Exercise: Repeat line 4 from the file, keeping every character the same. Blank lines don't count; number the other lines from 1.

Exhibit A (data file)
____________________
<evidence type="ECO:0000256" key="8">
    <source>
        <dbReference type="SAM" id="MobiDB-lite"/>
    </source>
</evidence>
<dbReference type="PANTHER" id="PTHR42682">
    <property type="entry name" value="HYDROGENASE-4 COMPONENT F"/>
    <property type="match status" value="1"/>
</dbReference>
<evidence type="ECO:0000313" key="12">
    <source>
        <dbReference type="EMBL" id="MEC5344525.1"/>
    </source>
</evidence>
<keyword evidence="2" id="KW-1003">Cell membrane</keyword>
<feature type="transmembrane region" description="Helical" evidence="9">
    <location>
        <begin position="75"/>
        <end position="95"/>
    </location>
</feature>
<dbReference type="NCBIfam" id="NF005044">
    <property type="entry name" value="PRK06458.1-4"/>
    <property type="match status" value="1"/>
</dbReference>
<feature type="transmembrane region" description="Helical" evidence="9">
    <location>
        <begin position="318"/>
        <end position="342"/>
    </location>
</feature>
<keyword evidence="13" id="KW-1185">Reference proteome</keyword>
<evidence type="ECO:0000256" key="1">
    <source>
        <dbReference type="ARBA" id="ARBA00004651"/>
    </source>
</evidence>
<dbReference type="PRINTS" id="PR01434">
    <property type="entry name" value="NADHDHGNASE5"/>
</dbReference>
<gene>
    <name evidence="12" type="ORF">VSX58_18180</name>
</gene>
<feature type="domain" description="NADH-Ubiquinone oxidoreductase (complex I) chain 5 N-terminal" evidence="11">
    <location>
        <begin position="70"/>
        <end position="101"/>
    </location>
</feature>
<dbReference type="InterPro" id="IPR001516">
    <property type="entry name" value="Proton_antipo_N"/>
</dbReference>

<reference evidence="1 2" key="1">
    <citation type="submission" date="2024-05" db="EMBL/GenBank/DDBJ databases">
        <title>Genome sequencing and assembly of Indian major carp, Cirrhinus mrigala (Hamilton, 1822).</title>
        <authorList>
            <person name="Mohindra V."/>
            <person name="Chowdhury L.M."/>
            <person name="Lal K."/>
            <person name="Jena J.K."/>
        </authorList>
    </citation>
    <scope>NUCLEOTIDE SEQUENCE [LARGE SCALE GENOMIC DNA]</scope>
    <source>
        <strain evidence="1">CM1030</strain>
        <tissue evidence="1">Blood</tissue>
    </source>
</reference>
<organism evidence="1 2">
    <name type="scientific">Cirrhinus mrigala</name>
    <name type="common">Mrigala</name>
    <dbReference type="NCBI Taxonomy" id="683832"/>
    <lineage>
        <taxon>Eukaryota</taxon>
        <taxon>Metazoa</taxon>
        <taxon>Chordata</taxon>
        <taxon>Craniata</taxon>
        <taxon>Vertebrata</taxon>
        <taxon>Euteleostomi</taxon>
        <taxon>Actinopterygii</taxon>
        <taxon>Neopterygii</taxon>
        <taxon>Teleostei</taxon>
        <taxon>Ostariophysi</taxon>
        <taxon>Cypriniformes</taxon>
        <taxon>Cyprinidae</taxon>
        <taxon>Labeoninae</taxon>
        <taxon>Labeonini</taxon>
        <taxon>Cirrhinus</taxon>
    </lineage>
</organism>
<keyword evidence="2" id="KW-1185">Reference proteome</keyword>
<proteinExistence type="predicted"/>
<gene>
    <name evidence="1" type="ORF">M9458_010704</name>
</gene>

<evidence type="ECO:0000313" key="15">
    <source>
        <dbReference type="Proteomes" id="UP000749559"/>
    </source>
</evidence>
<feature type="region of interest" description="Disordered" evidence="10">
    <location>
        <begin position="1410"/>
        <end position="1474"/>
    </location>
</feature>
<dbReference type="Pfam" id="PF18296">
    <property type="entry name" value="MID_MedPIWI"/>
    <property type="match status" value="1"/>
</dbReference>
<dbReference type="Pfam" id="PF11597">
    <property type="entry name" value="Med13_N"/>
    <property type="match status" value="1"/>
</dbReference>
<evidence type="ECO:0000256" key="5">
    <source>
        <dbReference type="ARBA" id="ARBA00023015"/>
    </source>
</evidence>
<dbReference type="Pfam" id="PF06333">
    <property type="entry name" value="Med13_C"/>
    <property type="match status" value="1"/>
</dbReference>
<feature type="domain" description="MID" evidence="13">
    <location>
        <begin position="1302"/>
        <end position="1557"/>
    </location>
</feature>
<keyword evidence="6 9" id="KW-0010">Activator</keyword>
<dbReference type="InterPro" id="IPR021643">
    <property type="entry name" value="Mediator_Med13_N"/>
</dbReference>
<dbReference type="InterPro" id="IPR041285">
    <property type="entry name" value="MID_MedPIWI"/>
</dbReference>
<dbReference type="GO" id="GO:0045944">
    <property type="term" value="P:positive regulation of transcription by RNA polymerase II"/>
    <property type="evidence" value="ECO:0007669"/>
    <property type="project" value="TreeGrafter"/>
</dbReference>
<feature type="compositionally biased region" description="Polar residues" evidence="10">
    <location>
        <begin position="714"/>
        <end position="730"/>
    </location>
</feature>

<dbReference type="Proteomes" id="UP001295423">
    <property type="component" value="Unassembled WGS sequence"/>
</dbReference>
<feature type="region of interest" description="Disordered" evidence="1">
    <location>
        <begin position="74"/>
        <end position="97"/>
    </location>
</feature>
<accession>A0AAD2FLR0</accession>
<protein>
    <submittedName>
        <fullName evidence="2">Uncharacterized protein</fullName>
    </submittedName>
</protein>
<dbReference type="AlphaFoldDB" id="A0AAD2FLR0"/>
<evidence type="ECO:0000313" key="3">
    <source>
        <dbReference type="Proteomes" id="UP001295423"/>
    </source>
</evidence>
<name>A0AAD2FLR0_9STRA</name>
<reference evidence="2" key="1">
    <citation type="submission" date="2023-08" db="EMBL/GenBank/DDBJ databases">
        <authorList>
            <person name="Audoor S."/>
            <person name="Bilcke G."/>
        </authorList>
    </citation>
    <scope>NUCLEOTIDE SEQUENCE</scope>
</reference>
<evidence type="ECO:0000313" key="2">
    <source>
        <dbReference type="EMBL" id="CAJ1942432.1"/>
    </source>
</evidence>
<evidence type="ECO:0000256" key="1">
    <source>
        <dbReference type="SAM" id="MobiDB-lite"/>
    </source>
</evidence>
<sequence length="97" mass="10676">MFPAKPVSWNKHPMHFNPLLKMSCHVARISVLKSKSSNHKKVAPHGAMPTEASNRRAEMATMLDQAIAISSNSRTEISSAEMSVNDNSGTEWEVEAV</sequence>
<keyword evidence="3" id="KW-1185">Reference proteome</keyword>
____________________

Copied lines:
    </source>